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Is there an impact of household computer ownership on children's educational attainment in Britain?

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  • Schmitt, John
  • Wadsworth, Jonathan

Abstract

If personal computers (PCs) are used to enhance learning and information gathering across a variety of subjects, then a home computer might reasonably be considered an input in an educational production function. Using data on British youths from the British Household Panel Survey between 1991 and 2001, this paper attempts to explore the link between ownership of a home computer at ages 15 and 17 and subsequent educational attainment in the principal British school examinations taken at ages 16 (GCSEs) and 18 (A levels). The data show a significant positive associatio n between PC ownership and both the number of GCSEs obtained and the probability of passing five or more GCSEs. These results survive a set of individual, household, and area controls, including using other household durables and \"future\" PC ownership as proxies for household wealth and other unobservable household level effects. Home computer ownership is also associated with a significant increase in the probability of passing at least one A level conditional on having passed five and increase in the probability of successfully completing three or more A levels, conditional on having passed at least one A level.

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Bibliographic Info

Article provided by Elsevier in its journal Economics of Education Review.

Volume (Year): 25 (2006)
Issue (Month): 6 (December)
Pages: 659-673

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Handle: RePEc:eee:ecoedu:v:25:y:2006:i:6:p:659-673

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Web page: http://www.elsevier.com/locate/econedurev

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References

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  1. Joshua Angrist & Victor Lavy, 1999. "New Evidence on Classroom Computers and Pupil Learning," NBER Working Papers 7424, National Bureau of Economic Research, Inc.
  2. Angrist, Joshua D & Krueger, Alan B, 1991. "Does Compulsory School Attendance Affect Schooling and Earnings?," The Quarterly Journal of Economics, MIT Press, vol. 106(4), pages 979-1014, November.
  3. DiNardo, John E & Pischke, Jorn-Steffen, 1997. "The Returns to Computer Use Revisited: Have Pencils Changed the Wage Structure Too?," The Quarterly Journal of Economics, MIT Press, vol. 112(1), pages 291-303, February.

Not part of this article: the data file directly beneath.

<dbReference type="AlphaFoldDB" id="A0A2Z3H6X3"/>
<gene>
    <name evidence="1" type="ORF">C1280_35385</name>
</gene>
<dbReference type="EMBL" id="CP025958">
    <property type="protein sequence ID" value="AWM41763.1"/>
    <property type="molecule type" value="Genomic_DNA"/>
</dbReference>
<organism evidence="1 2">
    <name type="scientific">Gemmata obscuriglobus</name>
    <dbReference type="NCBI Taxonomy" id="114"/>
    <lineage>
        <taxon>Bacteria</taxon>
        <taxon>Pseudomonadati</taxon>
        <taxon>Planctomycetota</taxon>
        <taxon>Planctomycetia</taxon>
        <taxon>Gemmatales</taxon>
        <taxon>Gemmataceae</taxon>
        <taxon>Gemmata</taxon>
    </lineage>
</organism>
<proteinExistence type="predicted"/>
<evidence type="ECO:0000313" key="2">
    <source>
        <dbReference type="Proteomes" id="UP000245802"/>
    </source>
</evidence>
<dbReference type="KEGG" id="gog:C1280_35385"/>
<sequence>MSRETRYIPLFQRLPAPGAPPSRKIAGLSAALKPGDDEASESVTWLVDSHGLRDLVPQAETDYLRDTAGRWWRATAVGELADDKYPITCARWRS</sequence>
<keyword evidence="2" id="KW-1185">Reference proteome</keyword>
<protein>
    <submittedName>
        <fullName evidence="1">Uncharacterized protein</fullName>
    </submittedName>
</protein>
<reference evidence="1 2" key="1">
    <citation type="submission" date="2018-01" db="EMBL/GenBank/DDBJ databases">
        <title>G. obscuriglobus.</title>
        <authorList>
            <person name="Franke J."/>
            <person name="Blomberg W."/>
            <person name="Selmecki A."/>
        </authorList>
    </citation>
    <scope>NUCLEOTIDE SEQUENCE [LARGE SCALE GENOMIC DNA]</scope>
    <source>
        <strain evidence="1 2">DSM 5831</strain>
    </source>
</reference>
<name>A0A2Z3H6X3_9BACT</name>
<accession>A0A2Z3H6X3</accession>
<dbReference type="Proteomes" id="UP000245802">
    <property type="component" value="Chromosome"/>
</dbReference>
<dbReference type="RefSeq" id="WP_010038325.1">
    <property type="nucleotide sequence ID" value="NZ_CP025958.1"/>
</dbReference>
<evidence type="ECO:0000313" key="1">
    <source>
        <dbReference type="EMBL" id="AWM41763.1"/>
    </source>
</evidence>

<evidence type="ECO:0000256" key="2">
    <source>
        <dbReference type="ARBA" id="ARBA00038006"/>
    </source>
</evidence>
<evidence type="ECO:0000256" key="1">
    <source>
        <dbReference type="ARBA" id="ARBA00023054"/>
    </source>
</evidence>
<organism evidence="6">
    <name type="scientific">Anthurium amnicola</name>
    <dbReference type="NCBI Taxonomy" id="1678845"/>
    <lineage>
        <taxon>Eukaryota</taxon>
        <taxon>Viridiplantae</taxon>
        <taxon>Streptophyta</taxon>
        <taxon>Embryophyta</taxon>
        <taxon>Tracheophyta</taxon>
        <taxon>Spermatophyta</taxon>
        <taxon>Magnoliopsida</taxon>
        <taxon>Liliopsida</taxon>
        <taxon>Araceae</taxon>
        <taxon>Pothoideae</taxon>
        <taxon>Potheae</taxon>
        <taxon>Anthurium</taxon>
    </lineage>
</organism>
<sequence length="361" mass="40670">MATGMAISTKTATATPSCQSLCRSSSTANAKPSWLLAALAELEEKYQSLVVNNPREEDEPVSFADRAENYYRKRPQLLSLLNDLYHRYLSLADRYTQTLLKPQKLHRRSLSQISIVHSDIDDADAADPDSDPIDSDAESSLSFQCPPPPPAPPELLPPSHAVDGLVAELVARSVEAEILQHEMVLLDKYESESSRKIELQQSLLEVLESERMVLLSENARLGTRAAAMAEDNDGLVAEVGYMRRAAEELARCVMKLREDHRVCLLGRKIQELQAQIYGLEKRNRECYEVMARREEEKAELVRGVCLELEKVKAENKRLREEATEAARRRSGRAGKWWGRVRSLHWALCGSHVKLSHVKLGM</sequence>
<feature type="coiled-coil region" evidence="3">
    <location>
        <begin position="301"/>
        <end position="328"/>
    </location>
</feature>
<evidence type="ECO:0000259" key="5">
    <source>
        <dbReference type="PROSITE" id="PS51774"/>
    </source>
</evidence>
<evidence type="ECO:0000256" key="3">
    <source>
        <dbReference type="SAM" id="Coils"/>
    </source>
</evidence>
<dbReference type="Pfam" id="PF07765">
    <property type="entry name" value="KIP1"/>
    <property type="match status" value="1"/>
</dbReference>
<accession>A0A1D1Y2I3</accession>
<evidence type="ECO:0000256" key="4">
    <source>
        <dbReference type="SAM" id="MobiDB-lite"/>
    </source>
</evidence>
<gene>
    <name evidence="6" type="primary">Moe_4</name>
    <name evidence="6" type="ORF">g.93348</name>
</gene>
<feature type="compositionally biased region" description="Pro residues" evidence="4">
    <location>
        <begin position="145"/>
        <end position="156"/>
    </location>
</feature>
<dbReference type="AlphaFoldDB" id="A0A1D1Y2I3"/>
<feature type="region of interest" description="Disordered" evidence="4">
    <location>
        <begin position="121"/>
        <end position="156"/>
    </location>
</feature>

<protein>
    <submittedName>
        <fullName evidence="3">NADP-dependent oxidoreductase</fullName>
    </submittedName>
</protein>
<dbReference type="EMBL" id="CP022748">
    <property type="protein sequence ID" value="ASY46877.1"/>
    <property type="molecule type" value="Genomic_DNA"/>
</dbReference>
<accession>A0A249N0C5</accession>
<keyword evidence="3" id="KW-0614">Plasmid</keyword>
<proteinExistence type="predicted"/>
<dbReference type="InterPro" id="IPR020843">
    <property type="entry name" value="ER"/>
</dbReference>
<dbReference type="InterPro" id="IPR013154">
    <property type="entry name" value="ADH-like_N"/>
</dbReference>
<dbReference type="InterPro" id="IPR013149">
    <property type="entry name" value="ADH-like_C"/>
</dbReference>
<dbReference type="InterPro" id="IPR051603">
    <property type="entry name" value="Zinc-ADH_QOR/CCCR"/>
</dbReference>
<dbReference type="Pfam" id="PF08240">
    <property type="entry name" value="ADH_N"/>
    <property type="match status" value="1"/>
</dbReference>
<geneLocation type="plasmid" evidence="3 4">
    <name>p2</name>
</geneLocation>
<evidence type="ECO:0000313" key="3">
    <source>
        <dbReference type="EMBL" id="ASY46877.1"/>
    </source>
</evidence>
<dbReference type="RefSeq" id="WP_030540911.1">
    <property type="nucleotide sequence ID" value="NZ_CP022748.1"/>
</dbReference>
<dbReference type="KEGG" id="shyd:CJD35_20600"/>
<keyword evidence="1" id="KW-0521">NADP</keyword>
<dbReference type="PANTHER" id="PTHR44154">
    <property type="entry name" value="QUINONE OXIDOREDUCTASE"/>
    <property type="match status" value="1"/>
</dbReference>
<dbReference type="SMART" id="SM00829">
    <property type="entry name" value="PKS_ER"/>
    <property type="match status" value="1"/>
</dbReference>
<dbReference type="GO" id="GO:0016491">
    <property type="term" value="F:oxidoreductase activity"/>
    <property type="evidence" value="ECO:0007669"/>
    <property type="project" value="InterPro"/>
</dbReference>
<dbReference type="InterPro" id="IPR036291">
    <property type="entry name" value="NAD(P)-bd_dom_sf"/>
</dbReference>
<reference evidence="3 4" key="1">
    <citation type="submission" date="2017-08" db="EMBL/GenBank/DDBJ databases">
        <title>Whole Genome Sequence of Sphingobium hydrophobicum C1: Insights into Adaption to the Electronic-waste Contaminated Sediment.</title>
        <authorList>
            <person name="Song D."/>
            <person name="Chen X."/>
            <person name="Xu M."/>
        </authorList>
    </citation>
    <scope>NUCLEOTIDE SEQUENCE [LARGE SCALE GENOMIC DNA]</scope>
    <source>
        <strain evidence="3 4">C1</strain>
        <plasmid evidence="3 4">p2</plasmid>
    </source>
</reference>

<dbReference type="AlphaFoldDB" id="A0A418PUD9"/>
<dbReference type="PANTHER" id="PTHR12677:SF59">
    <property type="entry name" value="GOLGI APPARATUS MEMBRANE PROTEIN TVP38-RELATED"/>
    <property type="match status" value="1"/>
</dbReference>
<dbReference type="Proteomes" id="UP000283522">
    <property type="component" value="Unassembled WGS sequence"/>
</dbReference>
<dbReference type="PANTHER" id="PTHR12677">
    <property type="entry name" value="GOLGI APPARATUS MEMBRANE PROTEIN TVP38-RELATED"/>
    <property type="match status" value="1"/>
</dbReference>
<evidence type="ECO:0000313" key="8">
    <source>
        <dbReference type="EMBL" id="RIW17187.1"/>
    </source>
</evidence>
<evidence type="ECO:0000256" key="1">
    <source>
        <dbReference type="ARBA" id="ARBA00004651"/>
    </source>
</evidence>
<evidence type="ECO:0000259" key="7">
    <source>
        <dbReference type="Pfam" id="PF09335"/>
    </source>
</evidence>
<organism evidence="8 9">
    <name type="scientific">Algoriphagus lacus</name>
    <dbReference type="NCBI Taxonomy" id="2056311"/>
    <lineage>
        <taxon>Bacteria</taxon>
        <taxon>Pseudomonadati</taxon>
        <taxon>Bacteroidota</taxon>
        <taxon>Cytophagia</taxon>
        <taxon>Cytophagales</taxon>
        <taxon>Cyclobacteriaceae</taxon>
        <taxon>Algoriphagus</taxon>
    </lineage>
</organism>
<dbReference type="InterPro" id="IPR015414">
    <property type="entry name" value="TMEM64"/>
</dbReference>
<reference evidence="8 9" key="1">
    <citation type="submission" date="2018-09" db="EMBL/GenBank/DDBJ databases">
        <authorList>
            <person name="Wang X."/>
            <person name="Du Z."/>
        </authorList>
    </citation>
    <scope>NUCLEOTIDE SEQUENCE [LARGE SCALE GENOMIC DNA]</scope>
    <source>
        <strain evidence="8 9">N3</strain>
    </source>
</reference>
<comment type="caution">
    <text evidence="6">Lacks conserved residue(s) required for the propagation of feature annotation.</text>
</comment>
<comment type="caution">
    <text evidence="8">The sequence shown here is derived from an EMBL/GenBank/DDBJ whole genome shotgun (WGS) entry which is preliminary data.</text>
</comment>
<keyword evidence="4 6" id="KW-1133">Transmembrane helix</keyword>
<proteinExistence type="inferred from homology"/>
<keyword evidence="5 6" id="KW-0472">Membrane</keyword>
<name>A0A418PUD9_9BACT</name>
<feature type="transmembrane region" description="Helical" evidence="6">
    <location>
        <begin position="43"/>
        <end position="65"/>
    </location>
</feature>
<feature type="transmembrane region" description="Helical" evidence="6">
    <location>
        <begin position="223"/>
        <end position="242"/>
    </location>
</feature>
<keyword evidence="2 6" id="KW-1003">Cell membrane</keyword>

4. Entorf, Horst & Gollac, Michel & Kramarz, Francis, 1997. "New Technologies, Wages and Worker Selection," CEPR Discussion Papers 1761, C.E.P.R. Discussion Papers.
  5. John Schmitt & Jonathan Wadsworth, 2002. "Give PC's a chance: personal computer ownership and the digital divide in the United States and Great Britain," LSE Research Online Documents on Economics 20086, London School of Economics and Political Science, LSE Library.
  6. Brian D. Bell, . "Skill-Biased Technical Change and Wages: Evidence from a Longitudinal Data Se," Economics Papers W25., Economics Group, Nuffield College, University of Oxford.
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Citations

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Cited by:
  1. Fairlie, Robert W. & Robinson, Jonathan, 2013. "Experimental Evidence on the Effects of Home Computers on Academic Achievement among Schoolchildren," IZA Discussion Papers 7211, Institute for the Study of Labor (IZA).
  2. Fairlie, Robert W., 2012. "The effects of home access to technology on computer skills: Evidence from a field experiment," Information Economics and Policy, Elsevier, vol. 24(3), pages 243-253.
  3. Robert W. Fairlie & Rebecca A. London, 2013. "The Effects of Home Computers on Educational Outcomes: Evidence from a Field Experiment with Community College Students," CESifo Working Paper Series 4523, CESifo Group Munich.
  4. Fairlie, Robert W., 2012. "Academic achievement, technology and race: Experimental evidence," Economics of Education Review, Elsevier, vol. 31(5), pages 663-679.
  5. Daniel O. Beltran & Kuntal K. Das & Robert W. Fairlie, 2008. "Are Computers Good for Children? The Effects of Home Computers on Educational Outcomes," CEPR Discussion Papers 576, Centre for Economic Policy Research, Research School of Economics, Australian National University.
  6. Francesco Venturini, 2005. "How Much Does IT Consumption Matter for Growth? Evidence from National Accounts," Rivista di Politica Economica, SIPI Spa, vol. 95(1), pages 57-110, January-F.
  7. Fairlie, Robert W. & Grunberg, Samantha H., 2013. "Access to Technology and the Transfer Function of Community Colleges: Evidence from a Field Experiment," IZA Discussion Papers 7764, Institute for the Study of Labor (IZA).
  8. Robert Fairlie & Jonathan Robinson, 2011. "The Effects of Home Computers on Educational Outcomes. Evidence from a Field Experiment with Schoolchildren," Working Papers 11-14, NET Institute, revised Sep 2011.
  9. Chowa, Gina A.N. & Masa, Rainier D. & Wretman, Christopher J. & Ansong, David, 2013. "The impact of household possessions on youth's academic achievement in the Ghana Youthsave experiment: A propensity score analysis," Economics of Education Review, Elsevier, vol. 33(C), pages 69-81.
  10. Beltran, Daniel O. & Das, Kuntal K. & Fairlie, Robert W., 2006. "Do Home Computers Improve Educational Outcomes? Evidence from Matched Current Population Surveys and the National Longitudinal Survey of Youth 1997," IZA Discussion Papers 1912, Institute for the Study of Labor (IZA).

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